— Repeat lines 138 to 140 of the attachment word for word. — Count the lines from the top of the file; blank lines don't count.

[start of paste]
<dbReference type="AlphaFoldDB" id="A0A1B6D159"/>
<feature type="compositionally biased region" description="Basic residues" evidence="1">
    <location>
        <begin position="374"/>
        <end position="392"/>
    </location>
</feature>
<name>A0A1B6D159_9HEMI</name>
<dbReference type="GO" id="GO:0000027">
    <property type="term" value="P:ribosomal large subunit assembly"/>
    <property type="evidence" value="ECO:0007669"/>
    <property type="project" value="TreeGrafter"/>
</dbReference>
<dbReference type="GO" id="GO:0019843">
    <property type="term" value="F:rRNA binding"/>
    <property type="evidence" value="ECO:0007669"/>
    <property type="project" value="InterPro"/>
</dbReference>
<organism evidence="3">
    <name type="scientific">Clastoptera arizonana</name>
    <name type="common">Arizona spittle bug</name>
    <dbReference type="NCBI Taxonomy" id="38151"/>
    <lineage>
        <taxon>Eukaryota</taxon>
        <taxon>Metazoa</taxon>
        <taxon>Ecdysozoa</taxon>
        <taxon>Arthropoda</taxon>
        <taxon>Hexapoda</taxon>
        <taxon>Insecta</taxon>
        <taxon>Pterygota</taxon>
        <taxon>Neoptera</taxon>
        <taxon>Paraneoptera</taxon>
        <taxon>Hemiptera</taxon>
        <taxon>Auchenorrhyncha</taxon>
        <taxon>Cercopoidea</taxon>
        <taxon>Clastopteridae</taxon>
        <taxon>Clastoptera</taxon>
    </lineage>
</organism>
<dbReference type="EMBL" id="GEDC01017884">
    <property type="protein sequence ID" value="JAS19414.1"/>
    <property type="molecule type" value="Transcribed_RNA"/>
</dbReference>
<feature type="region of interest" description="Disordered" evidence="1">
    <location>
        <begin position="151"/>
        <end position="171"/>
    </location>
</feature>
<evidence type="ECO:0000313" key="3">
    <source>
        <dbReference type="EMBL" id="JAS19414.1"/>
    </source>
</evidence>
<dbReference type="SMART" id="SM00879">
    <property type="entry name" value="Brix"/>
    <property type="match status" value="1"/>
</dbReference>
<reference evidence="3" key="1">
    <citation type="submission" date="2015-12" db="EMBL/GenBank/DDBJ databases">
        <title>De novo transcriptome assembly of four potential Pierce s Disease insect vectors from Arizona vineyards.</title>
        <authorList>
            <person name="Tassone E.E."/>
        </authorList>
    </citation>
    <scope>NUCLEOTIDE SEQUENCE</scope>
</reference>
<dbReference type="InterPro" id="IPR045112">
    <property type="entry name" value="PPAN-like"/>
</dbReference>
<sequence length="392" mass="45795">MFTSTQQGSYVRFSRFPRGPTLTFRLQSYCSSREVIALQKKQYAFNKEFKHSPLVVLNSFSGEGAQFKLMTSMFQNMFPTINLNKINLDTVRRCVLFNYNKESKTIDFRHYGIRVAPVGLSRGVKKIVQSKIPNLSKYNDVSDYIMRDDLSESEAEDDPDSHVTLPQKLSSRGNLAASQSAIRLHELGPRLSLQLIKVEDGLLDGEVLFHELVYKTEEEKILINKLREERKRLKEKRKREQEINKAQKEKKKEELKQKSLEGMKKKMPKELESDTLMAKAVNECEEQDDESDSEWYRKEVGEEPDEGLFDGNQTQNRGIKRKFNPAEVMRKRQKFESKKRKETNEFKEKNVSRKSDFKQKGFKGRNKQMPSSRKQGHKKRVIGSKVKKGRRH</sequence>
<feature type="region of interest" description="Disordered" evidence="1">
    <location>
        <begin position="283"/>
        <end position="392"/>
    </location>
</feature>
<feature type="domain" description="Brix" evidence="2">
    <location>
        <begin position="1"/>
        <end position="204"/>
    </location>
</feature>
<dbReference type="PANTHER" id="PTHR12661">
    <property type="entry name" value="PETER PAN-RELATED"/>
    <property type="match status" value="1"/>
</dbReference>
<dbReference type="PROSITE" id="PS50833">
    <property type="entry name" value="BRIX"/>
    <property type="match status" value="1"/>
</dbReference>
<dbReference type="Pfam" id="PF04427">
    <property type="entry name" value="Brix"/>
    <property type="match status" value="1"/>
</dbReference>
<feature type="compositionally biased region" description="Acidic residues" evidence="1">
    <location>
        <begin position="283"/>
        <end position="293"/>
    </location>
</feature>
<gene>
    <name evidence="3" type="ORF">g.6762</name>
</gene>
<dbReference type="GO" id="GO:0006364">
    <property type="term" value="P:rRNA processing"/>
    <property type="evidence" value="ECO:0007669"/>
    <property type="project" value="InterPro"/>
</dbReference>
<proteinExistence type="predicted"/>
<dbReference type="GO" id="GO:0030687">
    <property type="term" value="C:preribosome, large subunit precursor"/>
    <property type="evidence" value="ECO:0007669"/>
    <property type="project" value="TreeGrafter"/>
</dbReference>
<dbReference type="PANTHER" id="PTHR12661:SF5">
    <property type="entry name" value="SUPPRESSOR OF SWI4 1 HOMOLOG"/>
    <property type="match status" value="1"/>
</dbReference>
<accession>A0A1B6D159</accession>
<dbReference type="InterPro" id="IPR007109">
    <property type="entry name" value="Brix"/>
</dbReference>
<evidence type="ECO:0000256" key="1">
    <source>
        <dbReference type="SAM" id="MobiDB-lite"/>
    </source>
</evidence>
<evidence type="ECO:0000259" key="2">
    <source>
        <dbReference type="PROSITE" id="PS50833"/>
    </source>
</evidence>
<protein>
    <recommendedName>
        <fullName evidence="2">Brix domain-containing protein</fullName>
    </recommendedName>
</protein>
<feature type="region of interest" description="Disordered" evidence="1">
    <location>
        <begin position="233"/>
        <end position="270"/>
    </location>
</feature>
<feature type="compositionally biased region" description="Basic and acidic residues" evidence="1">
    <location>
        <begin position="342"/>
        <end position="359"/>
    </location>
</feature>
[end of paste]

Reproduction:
</protein>
<feature type="region of interest" description="Disordered" evidence="1">
    <location>